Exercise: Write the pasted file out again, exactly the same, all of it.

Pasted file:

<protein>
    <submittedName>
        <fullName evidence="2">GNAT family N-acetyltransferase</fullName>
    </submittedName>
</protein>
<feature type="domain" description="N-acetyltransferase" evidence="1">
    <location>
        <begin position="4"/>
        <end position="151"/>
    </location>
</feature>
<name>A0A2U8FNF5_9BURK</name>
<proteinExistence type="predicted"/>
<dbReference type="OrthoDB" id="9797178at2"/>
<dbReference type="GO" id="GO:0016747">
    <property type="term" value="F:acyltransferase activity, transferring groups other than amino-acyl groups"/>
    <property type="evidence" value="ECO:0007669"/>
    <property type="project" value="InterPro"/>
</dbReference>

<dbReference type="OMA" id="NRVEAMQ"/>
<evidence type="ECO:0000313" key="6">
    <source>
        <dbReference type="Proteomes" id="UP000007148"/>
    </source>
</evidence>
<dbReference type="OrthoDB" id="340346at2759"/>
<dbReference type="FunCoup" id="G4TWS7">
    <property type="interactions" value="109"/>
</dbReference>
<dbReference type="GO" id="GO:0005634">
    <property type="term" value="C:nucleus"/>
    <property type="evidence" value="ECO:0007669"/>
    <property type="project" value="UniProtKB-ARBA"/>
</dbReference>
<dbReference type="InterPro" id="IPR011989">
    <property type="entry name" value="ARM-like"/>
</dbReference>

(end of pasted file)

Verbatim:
<protein>
    <submittedName>
        <fullName evidence="2">GNAT family N-acetyltransferase</fullName>
    </submittedName>
</protein>
<feature type="domain" description="N-acetyltransferase" evidence="1">
    <location>
        <begin position="4"/>
        <end position="151"/>
    </location>
</feature>
<name>A0A2U8FNF5_9BURK</name>
<proteinExistence type="predicted"/>
<dbReference type="OrthoDB" id="9797178at2"/>
<dbReference type="GO" id="GO:0016747">
    <property type="term" value="F:acyltransferase activity, transferring groups other than amino-acyl groups"/>
    <property type="evidence" value="ECO:0007669"/>
    <property type="project" value="InterPro"/>
</dbReference>

<dbReference type="OMA" id="NRVEAMQ"/>
<evidence type="ECO:0000313" key="6">
    <source>
        <dbReference type="Proteomes" id="UP000007148"/>
    </source>
</evidence>
<dbReference type="OrthoDB" id="340346at2759"/>
<dbReference type="FunCoup" id="G4TWS7">
    <property type="interactions" value="109"/>
</dbReference>
<dbReference type="GO" id="GO:0005634">
    <property type="term" value="C:nucleus"/>
    <property type="evidence" value="ECO:0007669"/>
    <property type="project" value="UniProtKB-ARBA"/>
</dbReference>
<dbReference type="InterPro" id="IPR011989">
    <property type="entry name" value="ARM-like"/>
</dbReference>